Stress is a global public health problem with several negative health consequences, including anxiety, depression, cardiovascular disease, and suicide. Mindfulness-based stress reduction offers an effective way of reducing stress by combining mindfulness meditation and yoga in an 8-week training program. The purpose of this study was to look at studies from January 2009 to January 2014 and examine whether mindfulness-based stress reduction is a potentially viable method for managing stress.

Author(s): 
Sharma, Manoj
Rush, Sarah E.
Publication Title: 
Complementary Therapies in Clinical Practice

OBJECTIVES: We performed a citation analysis of the literature about mindfulness aimed at describing the most significant topics and the impact of more relevant papers. METHODS: We classified 128 systematic reviews about mindfulness-based intervention retrieved in Scopus according to their object, the population included and the type of mindfulness proposed. The citation counting was reported. The cumulative citation numbers per chronological years and article life were analyzed thorough a linear regression model.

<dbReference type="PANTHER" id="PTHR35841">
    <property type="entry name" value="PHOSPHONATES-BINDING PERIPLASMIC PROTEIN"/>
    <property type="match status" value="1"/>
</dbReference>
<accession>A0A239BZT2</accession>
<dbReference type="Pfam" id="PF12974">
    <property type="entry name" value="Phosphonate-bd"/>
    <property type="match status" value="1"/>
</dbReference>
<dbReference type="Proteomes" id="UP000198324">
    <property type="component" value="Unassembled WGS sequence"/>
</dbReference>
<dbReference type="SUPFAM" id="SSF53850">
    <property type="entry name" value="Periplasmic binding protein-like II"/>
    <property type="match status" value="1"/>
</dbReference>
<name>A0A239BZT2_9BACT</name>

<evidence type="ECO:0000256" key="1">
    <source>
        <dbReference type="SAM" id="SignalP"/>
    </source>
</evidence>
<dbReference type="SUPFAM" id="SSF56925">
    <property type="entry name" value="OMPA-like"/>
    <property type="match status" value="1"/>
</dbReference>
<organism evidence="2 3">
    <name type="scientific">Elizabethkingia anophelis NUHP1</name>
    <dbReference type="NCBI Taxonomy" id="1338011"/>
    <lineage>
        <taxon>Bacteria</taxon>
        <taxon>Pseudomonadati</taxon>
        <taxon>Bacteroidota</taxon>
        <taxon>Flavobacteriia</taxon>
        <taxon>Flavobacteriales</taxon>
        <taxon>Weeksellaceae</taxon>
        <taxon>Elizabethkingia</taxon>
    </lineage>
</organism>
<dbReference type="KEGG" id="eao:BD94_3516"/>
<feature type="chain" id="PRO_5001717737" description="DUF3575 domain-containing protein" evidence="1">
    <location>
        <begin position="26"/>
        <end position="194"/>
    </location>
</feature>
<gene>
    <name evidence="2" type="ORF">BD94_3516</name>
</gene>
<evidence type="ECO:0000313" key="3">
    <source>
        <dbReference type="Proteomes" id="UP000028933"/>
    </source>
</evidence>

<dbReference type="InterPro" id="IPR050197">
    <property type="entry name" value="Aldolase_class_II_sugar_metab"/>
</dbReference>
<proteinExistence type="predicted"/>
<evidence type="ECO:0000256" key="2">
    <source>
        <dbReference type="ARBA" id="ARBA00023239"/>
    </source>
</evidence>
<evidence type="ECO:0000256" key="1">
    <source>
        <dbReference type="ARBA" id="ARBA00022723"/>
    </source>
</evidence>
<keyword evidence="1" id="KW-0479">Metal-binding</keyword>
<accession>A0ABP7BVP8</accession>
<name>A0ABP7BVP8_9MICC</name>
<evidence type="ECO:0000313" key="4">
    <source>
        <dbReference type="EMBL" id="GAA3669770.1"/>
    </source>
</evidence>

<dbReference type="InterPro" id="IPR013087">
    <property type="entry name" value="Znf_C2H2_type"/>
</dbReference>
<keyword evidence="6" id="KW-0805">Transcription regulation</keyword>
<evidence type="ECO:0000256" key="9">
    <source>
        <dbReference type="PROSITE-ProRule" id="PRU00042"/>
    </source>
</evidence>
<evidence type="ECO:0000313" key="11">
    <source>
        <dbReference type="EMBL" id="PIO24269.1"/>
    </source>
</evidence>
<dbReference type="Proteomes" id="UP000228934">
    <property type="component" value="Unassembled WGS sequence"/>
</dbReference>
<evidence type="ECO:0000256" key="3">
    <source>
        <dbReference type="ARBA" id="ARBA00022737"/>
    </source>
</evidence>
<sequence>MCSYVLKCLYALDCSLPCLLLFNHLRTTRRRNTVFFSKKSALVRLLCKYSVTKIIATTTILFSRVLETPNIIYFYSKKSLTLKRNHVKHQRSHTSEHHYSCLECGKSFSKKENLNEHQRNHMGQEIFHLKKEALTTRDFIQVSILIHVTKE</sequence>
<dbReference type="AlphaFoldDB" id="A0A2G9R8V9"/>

Author(s): 
Chiesa, Alberto
Fazia, Teresa
Bernardinelli, Luisa
Morandi, Gabriella
Publication Title: 
Journal of Midwifery & Women's Health

INTRODUCTION: Work-related stress and exposure to traumatic birth have deleterious impacts on midwifery practice, the midwife's physiologic well-being, and the midwifery workforce. This is a global phenomenon, and the specific sources of this stress vary dependent on practice setting. This scoping review aims to determine which, if any, modalities help to reduce stress and increase resilience among a population of midwives.